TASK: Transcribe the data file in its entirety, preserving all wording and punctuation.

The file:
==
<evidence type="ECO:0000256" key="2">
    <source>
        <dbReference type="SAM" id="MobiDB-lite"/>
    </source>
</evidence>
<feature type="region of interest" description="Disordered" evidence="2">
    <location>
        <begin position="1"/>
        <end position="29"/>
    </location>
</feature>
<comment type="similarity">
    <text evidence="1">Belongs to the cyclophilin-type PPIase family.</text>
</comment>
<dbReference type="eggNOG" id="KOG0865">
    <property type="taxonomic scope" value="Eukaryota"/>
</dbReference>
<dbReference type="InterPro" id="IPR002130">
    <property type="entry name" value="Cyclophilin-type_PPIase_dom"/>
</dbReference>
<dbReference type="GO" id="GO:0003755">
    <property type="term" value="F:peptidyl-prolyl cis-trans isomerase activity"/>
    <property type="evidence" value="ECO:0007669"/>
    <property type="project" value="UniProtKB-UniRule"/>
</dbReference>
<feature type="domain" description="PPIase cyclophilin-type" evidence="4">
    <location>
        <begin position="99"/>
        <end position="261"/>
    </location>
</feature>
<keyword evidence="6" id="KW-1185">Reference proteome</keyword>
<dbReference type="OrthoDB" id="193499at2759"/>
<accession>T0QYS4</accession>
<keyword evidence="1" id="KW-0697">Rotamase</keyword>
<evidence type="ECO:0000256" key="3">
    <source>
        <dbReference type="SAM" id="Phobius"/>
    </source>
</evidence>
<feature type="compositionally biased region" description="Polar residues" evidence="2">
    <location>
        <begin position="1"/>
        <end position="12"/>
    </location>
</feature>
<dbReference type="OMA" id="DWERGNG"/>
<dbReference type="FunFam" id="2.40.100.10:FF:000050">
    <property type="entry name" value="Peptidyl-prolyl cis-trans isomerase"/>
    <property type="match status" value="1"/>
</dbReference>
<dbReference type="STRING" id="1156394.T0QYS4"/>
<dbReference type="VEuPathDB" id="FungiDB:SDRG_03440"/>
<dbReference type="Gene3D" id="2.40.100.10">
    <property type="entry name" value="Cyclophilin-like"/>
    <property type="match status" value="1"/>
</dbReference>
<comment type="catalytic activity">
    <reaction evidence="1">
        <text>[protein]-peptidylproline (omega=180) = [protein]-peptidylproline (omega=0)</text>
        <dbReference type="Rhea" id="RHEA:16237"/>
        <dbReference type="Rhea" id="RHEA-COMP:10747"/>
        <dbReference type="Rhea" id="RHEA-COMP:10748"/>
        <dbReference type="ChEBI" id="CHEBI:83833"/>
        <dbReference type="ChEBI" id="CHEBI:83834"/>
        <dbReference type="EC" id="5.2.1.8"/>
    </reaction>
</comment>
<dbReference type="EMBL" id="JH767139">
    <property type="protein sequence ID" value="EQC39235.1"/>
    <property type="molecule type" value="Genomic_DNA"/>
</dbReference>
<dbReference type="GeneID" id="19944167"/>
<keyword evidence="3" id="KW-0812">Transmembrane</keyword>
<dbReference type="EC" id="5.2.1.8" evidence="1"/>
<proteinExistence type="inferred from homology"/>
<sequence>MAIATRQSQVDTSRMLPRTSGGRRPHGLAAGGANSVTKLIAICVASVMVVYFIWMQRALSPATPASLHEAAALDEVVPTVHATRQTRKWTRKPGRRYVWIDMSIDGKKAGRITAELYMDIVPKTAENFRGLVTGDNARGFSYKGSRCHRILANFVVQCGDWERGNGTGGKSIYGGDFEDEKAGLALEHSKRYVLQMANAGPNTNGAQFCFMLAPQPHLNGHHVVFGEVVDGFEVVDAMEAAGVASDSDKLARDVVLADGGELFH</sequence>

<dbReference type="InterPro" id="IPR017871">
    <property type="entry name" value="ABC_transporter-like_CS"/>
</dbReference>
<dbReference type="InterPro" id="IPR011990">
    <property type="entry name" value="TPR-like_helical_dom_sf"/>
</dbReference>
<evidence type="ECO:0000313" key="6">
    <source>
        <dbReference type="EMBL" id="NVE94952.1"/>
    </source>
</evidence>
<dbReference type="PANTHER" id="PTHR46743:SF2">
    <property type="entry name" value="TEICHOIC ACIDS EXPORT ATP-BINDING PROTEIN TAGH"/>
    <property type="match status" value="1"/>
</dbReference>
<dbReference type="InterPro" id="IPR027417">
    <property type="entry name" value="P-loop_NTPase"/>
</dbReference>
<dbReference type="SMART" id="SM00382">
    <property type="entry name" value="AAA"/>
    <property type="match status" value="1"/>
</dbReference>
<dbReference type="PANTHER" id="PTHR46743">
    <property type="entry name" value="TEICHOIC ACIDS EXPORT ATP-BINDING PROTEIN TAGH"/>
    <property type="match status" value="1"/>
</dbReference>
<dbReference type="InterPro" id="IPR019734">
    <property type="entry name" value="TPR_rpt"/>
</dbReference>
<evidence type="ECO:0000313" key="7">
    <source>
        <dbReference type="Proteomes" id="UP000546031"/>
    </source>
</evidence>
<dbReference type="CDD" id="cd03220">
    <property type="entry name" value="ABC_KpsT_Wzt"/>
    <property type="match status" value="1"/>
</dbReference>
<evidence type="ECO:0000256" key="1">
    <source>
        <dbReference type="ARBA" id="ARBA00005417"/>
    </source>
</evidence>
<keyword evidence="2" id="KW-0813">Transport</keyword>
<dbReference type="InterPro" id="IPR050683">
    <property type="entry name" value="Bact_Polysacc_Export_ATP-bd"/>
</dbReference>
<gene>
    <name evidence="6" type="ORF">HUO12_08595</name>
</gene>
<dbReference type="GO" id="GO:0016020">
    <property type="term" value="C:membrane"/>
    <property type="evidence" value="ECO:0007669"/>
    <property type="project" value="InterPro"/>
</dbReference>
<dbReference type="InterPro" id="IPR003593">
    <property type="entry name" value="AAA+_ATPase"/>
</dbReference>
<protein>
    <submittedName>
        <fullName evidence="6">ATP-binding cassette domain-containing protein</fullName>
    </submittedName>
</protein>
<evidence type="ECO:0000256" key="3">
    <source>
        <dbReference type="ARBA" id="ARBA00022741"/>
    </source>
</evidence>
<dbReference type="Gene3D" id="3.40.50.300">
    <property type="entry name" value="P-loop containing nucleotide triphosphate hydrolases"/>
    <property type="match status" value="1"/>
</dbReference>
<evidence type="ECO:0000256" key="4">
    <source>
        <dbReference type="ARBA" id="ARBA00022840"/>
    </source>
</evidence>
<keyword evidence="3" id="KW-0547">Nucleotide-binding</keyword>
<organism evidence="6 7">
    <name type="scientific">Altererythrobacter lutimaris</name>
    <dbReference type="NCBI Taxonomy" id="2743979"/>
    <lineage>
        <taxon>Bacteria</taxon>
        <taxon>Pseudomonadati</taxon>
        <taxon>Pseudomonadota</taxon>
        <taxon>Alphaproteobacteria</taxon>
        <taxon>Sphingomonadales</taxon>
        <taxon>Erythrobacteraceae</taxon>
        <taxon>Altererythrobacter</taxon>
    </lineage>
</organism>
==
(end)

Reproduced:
<evidence type="ECO:0000256" key="2">
    <source>
        <dbReference type="SAM" id="MobiDB-lite"/>
    </source>
</evidence>
<feature type="region of interest" description="Disordered" evidence="2">
    <location>
        <begin position="1"/>
        <end position="29"/>
    </location>
</feature>
<comment type="similarity">
    <text evidence="1">Belongs to the cyclophilin-type PPIase family.</text>
</comment>
<dbReference type="eggNOG" id="KOG0865">
    <property type="taxonomic scope" value="Eukaryota"/>
</dbReference>
<dbReference type="InterPro" id="IPR002130">
    <property type="entry name" value="Cyclophilin-type_PPIase_dom"/>
</dbReference>
<dbReference type="GO" id="GO:0003755">
    <property type="term" value="F:peptidyl-prolyl cis-trans isomerase activity"/>
    <property type="evidence" value="ECO:0007669"/>
    <property type="project" value="UniProtKB-UniRule"/>
</dbReference>
<feature type="domain" description="PPIase cyclophilin-type" evidence="4">
    <location>
        <begin position="99"/>
        <end position="261"/>
    </location>
</feature>
<keyword evidence="6" id="KW-1185">Reference proteome</keyword>
<dbReference type="OrthoDB" id="193499at2759"/>
<accession>T0QYS4</accession>
<keyword evidence="1" id="KW-0697">Rotamase</keyword>
<evidence type="ECO:0000256" key="3">
    <source>
        <dbReference type="SAM" id="Phobius"/>
    </source>
</evidence>
<feature type="compositionally biased region" description="Polar residues" evidence="2">
    <location>
        <begin position="1"/>
        <end position="12"/>
    </location>
</feature>
<dbReference type="OMA" id="DWERGNG"/>
<dbReference type="FunFam" id="2.40.100.10:FF:000050">
    <property type="entry name" value="Peptidyl-prolyl cis-trans isomerase"/>
    <property type="match status" value="1"/>
</dbReference>
<dbReference type="STRING" id="1156394.T0QYS4"/>
<dbReference type="VEuPathDB" id="FungiDB:SDRG_03440"/>
<dbReference type="Gene3D" id="2.40.100.10">
    <property type="entry name" value="Cyclophilin-like"/>
    <property type="match status" value="1"/>
</dbReference>
<comment type="catalytic activity">
    <reaction evidence="1">
        <text>[protein]-peptidylproline (omega=180) = [protein]-peptidylproline (omega=0)</text>
        <dbReference type="Rhea" id="RHEA:16237"/>
        <dbReference type="Rhea" id="RHEA-COMP:10747"/>
        <dbReference type="Rhea" id="RHEA-COMP:10748"/>
        <dbReference type="ChEBI" id="CHEBI:83833"/>
        <dbReference type="ChEBI" id="CHEBI:83834"/>
        <dbReference type="EC" id="5.2.1.8"/>
    </reaction>
</comment>
<dbReference type="EMBL" id="JH767139">
    <property type="protein sequence ID" value="EQC39235.1"/>
    <property type="molecule type" value="Genomic_DNA"/>
</dbReference>
<dbReference type="GeneID" id="19944167"/>
<keyword evidence="3" id="KW-0812">Transmembrane</keyword>
<dbReference type="EC" id="5.2.1.8" evidence="1"/>
<proteinExistence type="inferred from homology"/>
<sequence>MAIATRQSQVDTSRMLPRTSGGRRPHGLAAGGANSVTKLIAICVASVMVVYFIWMQRALSPATPASLHEAAALDEVVPTVHATRQTRKWTRKPGRRYVWIDMSIDGKKAGRITAELYMDIVPKTAENFRGLVTGDNARGFSYKGSRCHRILANFVVQCGDWERGNGTGGKSIYGGDFEDEKAGLALEHSKRYVLQMANAGPNTNGAQFCFMLAPQPHLNGHHVVFGEVVDGFEVVDAMEAAGVASDSDKLARDVVLADGGELFH</sequence>

<dbReference type="InterPro" id="IPR017871">
    <property type="entry name" value="ABC_transporter-like_CS"/>
</dbReference>
<dbReference type="InterPro" id="IPR011990">
    <property type="entry name" value="TPR-like_helical_dom_sf"/>
</dbReference>
<evidence type="ECO:0000313" key="6">
    <source>
        <dbReference type="EMBL" id="NVE94952.1"/>
    </source>
</evidence>
<dbReference type="PANTHER" id="PTHR46743:SF2">
    <property type="entry name" value="TEICHOIC ACIDS EXPORT ATP-BINDING PROTEIN TAGH"/>
    <property type="match status" value="1"/>
</dbReference>
<dbReference type="InterPro" id="IPR027417">
    <property type="entry name" value="P-loop_NTPase"/>
</dbReference>
<dbReference type="SMART" id="SM00382">
    <property type="entry name" value="AAA"/>
    <property type="match status" value="1"/>
</dbReference>
<dbReference type="PANTHER" id="PTHR46743">
    <property type="entry name" value="TEICHOIC ACIDS EXPORT ATP-BINDING PROTEIN TAGH"/>
    <property type="match status" value="1"/>
</dbReference>
<dbReference type="InterPro" id="IPR019734">
    <property type="entry name" value="TPR_rpt"/>
</dbReference>
<evidence type="ECO:0000313" key="7">
    <source>
        <dbReference type="Proteomes" id="UP000546031"/>
    </source>
</evidence>
<dbReference type="CDD" id="cd03220">
    <property type="entry name" value="ABC_KpsT_Wzt"/>
    <property type="match status" value="1"/>
</dbReference>
<evidence type="ECO:0000256" key="1">
    <source>
        <dbReference type="ARBA" id="ARBA00005417"/>
    </source>
</evidence>
<keyword evidence="2" id="KW-0813">Transport</keyword>
<dbReference type="InterPro" id="IPR050683">
    <property type="entry name" value="Bact_Polysacc_Export_ATP-bd"/>
</dbReference>
<gene>
    <name evidence="6" type="ORF">HUO12_08595</name>
</gene>
<dbReference type="GO" id="GO:0016020">
    <property type="term" value="C:membrane"/>
    <property type="evidence" value="ECO:0007669"/>
    <property type="project" value="InterPro"/>
</dbReference>
<dbReference type="InterPro" id="IPR003593">
    <property type="entry name" value="AAA+_ATPase"/>
</dbReference>
<protein>
    <submittedName>
        <fullName evidence="6">ATP-binding cassette domain-containing protein</fullName>
    </submittedName>
</protein>
<evidence type="ECO:0000256" key="3">
    <source>
        <dbReference type="ARBA" id="ARBA00022741"/>
    </source>
</evidence>
<dbReference type="Gene3D" id="3.40.50.300">
    <property type="entry name" value="P-loop containing nucleotide triphosphate hydrolases"/>
    <property type="match status" value="1"/>
</dbReference>
<evidence type="ECO:0000256" key="4">
    <source>
        <dbReference type="ARBA" id="ARBA00022840"/>
    </source>
</evidence>
<keyword evidence="3" id="KW-0547">Nucleotide-binding</keyword>
<organism evidence="6 7">
    <name type="scientific">Altererythrobacter lutimaris</name>
    <dbReference type="NCBI Taxonomy" id="2743979"/>
    <lineage>
        <taxon>Bacteria</taxon>
        <taxon>Pseudomonadati</taxon>
        <taxon>Pseudomonadota</taxon>
        <taxon>Alphaproteobacteria</taxon>
        <taxon>Sphingomonadales</taxon>
        <taxon>Erythrobacteraceae</taxon>
        <taxon>Altererythrobacter</taxon>
    </lineage>
</organism>